The Diary of a Bookseller
Updated: Jun 4
"When I worked in a second-hand bookshop – so easily pictured, if you don’t work in one, as a kind of paradise where charming old gentlemen browse eternally among calf-bound folios – the thing that chiefly struck me was the rarity of really bookish people. Our shop had an exceptionally interesting stock, yet I doubt whether ten per cent of our customers knew a good book from a bad one. First edition snobs were much commoner than lovers of literature, but oriental students haggling over cheap textbooks were commoner still, and vague-minded women looking for birthday presents for their nephews were commonest of all.
Many of the people who came to us were of the kind who would be a nuisance anywhere but have special opportunities in a bookshop. For example, the dear old lady who ‘wants a book for an invalid’ (a very common demand, that), and the other dear old lady who read such a nice book in 1897 and wonders whether you can find her a copy. Unfortunately she doesn’t remember the title or the author’s name or what the book was about, but she does remember that it had a red cover. But apart from these there are two well-known types of pest by whom every second-hand bookshop is haunted. One is the decayed person smelling of old bread crusts who comes every day, sometimes several times a day, and tries to sell you worthless books. The other is the person who orders large quantities of books for which he has not the smallest intention of paying. In our shop we sold nothing on credit, but we would put books aside, or order them if necessary, for people who arranged to fetch them away later. Scarcely half the people who ordered books from us ever came back. It used to puzzle me at first. What made them do it? They would come in and demand some rare and expensive book, would make us promise over and over again to keep it for them, and then would vanish never to return." - Shaun Bythell, The Diary of a Bookseller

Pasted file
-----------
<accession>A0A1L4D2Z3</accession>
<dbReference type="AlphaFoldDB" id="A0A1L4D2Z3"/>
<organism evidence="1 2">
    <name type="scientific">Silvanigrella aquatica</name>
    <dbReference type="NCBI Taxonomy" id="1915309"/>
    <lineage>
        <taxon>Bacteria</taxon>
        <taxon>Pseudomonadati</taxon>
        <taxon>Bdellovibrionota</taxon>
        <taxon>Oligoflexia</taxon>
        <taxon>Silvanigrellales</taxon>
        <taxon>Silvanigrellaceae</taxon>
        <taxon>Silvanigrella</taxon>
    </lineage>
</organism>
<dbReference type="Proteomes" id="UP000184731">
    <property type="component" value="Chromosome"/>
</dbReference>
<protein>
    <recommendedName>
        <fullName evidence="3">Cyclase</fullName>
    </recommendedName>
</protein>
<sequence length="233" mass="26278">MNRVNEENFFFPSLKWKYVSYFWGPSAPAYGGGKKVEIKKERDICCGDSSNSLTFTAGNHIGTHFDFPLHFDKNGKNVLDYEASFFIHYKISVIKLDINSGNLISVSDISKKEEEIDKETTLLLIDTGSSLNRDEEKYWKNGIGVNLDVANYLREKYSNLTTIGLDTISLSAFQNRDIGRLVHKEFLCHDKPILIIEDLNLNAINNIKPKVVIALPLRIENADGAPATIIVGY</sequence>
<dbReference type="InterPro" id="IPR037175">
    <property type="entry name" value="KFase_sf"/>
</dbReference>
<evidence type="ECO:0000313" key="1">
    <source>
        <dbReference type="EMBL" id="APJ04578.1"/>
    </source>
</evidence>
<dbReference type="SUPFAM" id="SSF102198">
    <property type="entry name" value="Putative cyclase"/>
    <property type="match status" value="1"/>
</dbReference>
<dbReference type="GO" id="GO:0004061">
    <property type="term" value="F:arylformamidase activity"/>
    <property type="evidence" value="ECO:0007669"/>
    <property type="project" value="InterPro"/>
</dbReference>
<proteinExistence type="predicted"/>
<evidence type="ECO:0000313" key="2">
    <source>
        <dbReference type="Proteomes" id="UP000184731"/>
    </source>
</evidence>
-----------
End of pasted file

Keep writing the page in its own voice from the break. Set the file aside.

Diary of a Bookseller is the antidote for anyone who has always fantasized about owning a book shop. This Wigtown (notable Book Town in Scotland) book shop owner recounts his daily till total (never very much), the number of books that were ordered online (never very many), and details of conversations with customers (not usually very nice). Shaun Bythell has a dry, sarcastic sense of humor which is amusing at times, but mostly the story just drags on just as his bookseller life does, with tedious repetition. I gave up at about 75% completion; life is just too short, and there are too many great books on my TBR pile, to force myself to persevere. However, I do believe that many who love books and bookstores will absolutely love this book, hence this review with long quotes from the book which might either entice or dishearten you.
"I often wonder why he orders books through me when he could so easily do so on Amazon. Perhaps he does not own a computer. Perhaps he does not want one. Or perhaps he is one of the dying breed who understand that, if they want bookshops to survive, they have to support them."
⭐⭐⭐/5 on GoodReads Hardcover 316 pages, Audiobook 9 hrs 42 minutes